Time is running out.
“For those who, in many ways, have caused this crisis, the science is too uncomfortable to address. But we, who will have to live with the consequences … we don’t have a choice,” Thunberg said Friday.
“We must speak clearly and tell it like it is, tell the truth.”
The 16-year-old Swedish activist drew attention to specific numbers in a report from the Intergovernmental Panel on Climate Change (IPCC), a group of scientists backed by the United Nations.
““We must speak clearly and tell it like it is.”
Released in 2018, the IPCC’s watershed report laid out exactly what world leaders must do to keep the global temperature from rising more than 1.5 degrees Celsius above pre-industrial levels.
Leaders agreed to keep the world from warming more than two degrees Celsius above pre-industrial levels at the Paris climate conference in 2016. But there is urgency to limiting warming below 1.5 degrees Celsius because at that point, climate change will become catastrophic for small islands and coastal cities.
In her address to the Montreal crowd, Thunberg listed the dire facts.
“In the IPCC’s SR1.5 report that came out last year, it says ... that to have a 67-per-cent chance of staying below a 1.5 degrees of global temperature rise, the best odds given by the IPCC, the world had 420 gigatonnes of [carbon dioxide] left to emit back on Jan. 1, 2018,” Thunberg said.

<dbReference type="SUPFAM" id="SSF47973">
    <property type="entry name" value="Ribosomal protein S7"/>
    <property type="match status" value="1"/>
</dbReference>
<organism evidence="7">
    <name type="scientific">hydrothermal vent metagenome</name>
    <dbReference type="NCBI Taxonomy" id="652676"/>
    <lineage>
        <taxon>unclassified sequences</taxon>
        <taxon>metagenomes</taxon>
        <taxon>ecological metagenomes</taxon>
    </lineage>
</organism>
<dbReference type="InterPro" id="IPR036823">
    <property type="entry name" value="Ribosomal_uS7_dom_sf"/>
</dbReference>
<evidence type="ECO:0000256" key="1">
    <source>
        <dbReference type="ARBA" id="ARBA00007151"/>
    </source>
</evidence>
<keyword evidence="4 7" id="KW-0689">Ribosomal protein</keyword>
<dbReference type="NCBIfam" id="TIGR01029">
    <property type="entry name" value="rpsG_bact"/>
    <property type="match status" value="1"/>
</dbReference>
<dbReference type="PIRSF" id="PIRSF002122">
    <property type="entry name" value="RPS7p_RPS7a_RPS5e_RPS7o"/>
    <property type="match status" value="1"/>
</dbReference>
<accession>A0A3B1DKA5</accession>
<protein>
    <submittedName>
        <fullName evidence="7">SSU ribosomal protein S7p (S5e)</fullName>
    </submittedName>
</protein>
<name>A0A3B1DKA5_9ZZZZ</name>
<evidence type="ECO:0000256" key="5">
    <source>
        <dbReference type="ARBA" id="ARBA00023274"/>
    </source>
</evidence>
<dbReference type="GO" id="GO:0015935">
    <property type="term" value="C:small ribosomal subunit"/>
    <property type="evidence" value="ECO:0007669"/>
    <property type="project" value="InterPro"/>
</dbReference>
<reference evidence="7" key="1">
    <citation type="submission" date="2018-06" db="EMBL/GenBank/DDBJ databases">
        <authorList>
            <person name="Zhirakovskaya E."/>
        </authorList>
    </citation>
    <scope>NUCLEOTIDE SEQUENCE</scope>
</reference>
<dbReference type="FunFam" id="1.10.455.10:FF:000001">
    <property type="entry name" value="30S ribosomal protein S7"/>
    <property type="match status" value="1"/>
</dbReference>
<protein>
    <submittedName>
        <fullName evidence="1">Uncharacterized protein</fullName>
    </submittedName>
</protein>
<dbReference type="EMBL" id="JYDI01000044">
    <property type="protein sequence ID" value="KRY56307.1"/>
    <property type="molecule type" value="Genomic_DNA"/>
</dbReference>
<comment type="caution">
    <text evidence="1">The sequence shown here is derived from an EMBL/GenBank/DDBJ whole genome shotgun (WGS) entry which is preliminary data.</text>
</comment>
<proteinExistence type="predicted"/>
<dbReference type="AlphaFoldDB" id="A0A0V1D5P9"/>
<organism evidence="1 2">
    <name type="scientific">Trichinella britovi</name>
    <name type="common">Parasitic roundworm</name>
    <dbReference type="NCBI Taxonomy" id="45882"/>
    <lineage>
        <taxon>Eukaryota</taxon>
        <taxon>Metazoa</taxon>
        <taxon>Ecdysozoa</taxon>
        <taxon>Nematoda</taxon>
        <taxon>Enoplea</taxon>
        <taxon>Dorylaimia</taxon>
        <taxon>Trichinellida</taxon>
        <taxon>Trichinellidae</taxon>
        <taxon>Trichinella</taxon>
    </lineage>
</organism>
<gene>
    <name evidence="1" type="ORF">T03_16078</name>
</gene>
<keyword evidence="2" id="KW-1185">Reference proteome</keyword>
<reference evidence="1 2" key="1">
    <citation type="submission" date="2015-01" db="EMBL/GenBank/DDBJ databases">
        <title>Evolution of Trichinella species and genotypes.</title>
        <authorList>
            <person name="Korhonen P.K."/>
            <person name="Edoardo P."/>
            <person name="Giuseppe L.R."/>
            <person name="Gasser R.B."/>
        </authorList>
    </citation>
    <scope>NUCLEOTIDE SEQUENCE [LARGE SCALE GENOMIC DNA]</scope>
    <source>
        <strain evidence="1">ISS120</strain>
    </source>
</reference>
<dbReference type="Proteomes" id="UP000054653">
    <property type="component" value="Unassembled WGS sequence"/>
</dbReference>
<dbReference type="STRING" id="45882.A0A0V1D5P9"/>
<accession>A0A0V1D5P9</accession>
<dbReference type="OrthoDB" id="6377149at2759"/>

“And today, that figure is already down to less than 350 gigatonnes.”
One gigatonne is a billion metric tonnes, and carbon dioxide is the greenhouse gas most commonly linked to climate change.
“With today’s emissions levels, that remaining [carbon dioxide] budget will be entirely gone within less than eight and a half years,” Thunberg said.
The world emits more than 1,300 tonnes of carbon dioxide equivalent every second, according to the Mercator Research Institute on Global Commons and Climate Change, a scientific think tank out of Berlin.
The institute even has a clock that shows how much time is left until Earth’s remaining carbon budget is depleted.
Thunberg said Friday that people need to understand these numbers.
“Not once, not one single time, have I heard any politician, journalist or business leader even mention these numbers,” she said.
“They say, ‘Let children be children.’ We agree: let us be children. Do your part. Communicate these kinds of numbers, instead of leaving that responsibility to us.”